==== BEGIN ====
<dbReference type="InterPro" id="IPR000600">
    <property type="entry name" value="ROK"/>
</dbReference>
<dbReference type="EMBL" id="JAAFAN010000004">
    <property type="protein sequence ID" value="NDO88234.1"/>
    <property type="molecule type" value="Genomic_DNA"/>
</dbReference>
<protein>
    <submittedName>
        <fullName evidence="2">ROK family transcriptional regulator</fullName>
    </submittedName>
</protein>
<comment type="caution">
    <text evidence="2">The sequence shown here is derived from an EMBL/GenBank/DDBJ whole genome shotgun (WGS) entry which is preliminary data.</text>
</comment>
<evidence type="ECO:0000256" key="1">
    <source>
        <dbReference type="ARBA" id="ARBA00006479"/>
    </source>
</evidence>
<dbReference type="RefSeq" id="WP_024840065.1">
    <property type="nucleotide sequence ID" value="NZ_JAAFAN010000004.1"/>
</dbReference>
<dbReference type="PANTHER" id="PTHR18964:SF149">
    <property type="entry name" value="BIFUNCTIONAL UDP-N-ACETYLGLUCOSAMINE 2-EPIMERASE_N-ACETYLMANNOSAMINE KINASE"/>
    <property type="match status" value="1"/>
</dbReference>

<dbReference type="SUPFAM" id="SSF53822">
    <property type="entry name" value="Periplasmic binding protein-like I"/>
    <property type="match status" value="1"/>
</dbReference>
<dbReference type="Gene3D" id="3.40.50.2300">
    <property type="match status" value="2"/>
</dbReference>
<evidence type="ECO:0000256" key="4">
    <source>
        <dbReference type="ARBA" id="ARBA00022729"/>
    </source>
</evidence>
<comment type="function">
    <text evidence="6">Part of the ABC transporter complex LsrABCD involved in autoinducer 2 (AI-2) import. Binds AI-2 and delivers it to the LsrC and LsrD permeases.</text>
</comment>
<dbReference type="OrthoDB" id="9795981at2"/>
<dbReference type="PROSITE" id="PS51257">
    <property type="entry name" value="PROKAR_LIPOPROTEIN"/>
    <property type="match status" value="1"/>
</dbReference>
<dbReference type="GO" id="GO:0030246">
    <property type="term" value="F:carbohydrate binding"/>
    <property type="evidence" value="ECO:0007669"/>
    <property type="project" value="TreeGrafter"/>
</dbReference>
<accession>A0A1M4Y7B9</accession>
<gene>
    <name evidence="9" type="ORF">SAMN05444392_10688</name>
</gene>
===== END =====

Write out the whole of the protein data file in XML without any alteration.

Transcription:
<dbReference type="InterPro" id="IPR000600">
    <property type="entry name" value="ROK"/>
</dbReference>
<dbReference type="EMBL" id="JAAFAN010000004">
    <property type="protein sequence ID" value="NDO88234.1"/>
    <property type="molecule type" value="Genomic_DNA"/>
</dbReference>
<protein>
    <submittedName>
        <fullName evidence="2">ROK family transcriptional regulator</fullName>
    </submittedName>
</protein>
<comment type="caution">
    <text evidence="2">The sequence shown here is derived from an EMBL/GenBank/DDBJ whole genome shotgun (WGS) entry which is preliminary data.</text>
</comment>
<evidence type="ECO:0000256" key="1">
    <source>
        <dbReference type="ARBA" id="ARBA00006479"/>
    </source>
</evidence>
<dbReference type="RefSeq" id="WP_024840065.1">
    <property type="nucleotide sequence ID" value="NZ_JAAFAN010000004.1"/>
</dbReference>
<dbReference type="PANTHER" id="PTHR18964:SF149">
    <property type="entry name" value="BIFUNCTIONAL UDP-N-ACETYLGLUCOSAMINE 2-EPIMERASE_N-ACETYLMANNOSAMINE KINASE"/>
    <property type="match status" value="1"/>
</dbReference>

<dbReference type="SUPFAM" id="SSF53822">
    <property type="entry name" value="Periplasmic binding protein-like I"/>
    <property type="match status" value="1"/>
</dbReference>
<dbReference type="Gene3D" id="3.40.50.2300">
    <property type="match status" value="2"/>
</dbReference>
<evidence type="ECO:0000256" key="4">
    <source>
        <dbReference type="ARBA" id="ARBA00022729"/>
    </source>
</evidence>
<comment type="function">
    <text evidence="6">Part of the ABC transporter complex LsrABCD involved in autoinducer 2 (AI-2) import. Binds AI-2 and delivers it to the LsrC and LsrD permeases.</text>
</comment>
<dbReference type="OrthoDB" id="9795981at2"/>
<dbReference type="PROSITE" id="PS51257">
    <property type="entry name" value="PROKAR_LIPOPROTEIN"/>
    <property type="match status" value="1"/>
</dbReference>
<dbReference type="GO" id="GO:0030246">
    <property type="term" value="F:carbohydrate binding"/>
    <property type="evidence" value="ECO:0007669"/>
    <property type="project" value="TreeGrafter"/>
</dbReference>
<accession>A0A1M4Y7B9</accession>
<gene>
    <name evidence="9" type="ORF">SAMN05444392_10688</name>
</gene>